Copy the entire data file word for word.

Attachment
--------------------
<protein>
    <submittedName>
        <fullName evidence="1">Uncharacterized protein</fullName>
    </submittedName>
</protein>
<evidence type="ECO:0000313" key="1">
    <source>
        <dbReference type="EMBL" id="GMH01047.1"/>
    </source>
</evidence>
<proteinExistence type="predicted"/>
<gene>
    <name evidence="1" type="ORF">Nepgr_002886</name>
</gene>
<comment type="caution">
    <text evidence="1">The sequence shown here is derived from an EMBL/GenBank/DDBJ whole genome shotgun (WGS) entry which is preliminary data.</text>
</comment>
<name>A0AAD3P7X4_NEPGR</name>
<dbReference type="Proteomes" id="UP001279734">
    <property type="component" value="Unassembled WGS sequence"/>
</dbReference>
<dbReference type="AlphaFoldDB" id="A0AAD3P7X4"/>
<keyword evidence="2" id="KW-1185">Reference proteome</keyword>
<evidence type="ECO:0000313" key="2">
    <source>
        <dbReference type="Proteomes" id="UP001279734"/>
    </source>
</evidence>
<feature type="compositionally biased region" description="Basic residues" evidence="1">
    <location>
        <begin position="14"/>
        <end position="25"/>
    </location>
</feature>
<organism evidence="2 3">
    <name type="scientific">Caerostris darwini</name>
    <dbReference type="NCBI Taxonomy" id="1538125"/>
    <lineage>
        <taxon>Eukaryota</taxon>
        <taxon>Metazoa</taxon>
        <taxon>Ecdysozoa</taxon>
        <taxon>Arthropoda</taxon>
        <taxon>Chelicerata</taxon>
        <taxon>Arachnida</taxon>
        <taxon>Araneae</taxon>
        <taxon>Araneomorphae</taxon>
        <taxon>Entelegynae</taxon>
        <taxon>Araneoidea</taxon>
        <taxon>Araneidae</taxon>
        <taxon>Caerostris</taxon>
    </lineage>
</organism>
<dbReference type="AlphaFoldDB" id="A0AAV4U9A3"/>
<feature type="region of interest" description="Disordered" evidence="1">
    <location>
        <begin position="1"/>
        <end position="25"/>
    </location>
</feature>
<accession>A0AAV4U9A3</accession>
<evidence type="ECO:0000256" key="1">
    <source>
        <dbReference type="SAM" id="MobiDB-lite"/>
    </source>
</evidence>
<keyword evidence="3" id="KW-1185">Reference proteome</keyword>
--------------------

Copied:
<protein>
    <submittedName>
        <fullName evidence="1">Uncharacterized protein</fullName>
    </submittedName>
</protein>
<evidence type="ECO:0000313" key="1">
    <source>
        <dbReference type="EMBL" id="GMH01047.1"/>
    </source>
</evidence>
<proteinExistence type="predicted"/>
<gene>
    <name evidence="1" type="ORF">Nepgr_002886</name>
</gene>
<comment type="caution">
    <text evidence="1">The sequence shown here is derived from an EMBL/GenBank/DDBJ whole genome shotgun (WGS) entry which is preliminary data.</text>
</comment>
<name>A0AAD3P7X4_NEPGR</name>
<dbReference type="Proteomes" id="UP001279734">
    <property type="component" value="Unassembled WGS sequence"/>
</dbReference>
<dbReference type="AlphaFoldDB" id="A0AAD3P7X4"/>
<keyword evidence="2" id="KW-1185">Reference proteome</keyword>
<evidence type="ECO:0000313" key="2">
    <source>
        <dbReference type="Proteomes" id="UP001279734"/>
    </source>
</evidence>
<feature type="compositionally biased region" description="Basic residues" evidence="1">
    <location>
        <begin position="14"/>
        <end position="25"/>
    </location>
</feature>
<organism evidence="2 3">
    <name type="scientific">Caerostris darwini</name>
    <dbReference type="NCBI Taxonomy" id="1538125"/>
    <lineage>
        <taxon>Eukaryota</taxon>
        <taxon>Metazoa</taxon>
        <taxon>Ecdysozoa</taxon>
        <taxon>Arthropoda</taxon>
        <taxon>Chelicerata</taxon>
        <taxon>Arachnida</taxon>
        <taxon>Araneae</taxon>
        <taxon>Araneomorphae</taxon>
        <taxon>Entelegynae</taxon>
        <taxon>Araneoidea</taxon>
        <taxon>Araneidae</taxon>
        <taxon>Caerostris</taxon>
    </lineage>
</organism>
<dbReference type="AlphaFoldDB" id="A0AAV4U9A3"/>
<feature type="region of interest" description="Disordered" evidence="1">
    <location>
        <begin position="1"/>
        <end position="25"/>
    </location>
</feature>
<accession>A0AAV4U9A3</accession>
<evidence type="ECO:0000256" key="1">
    <source>
        <dbReference type="SAM" id="MobiDB-lite"/>
    </source>
</evidence>
<keyword evidence="3" id="KW-1185">Reference proteome</keyword>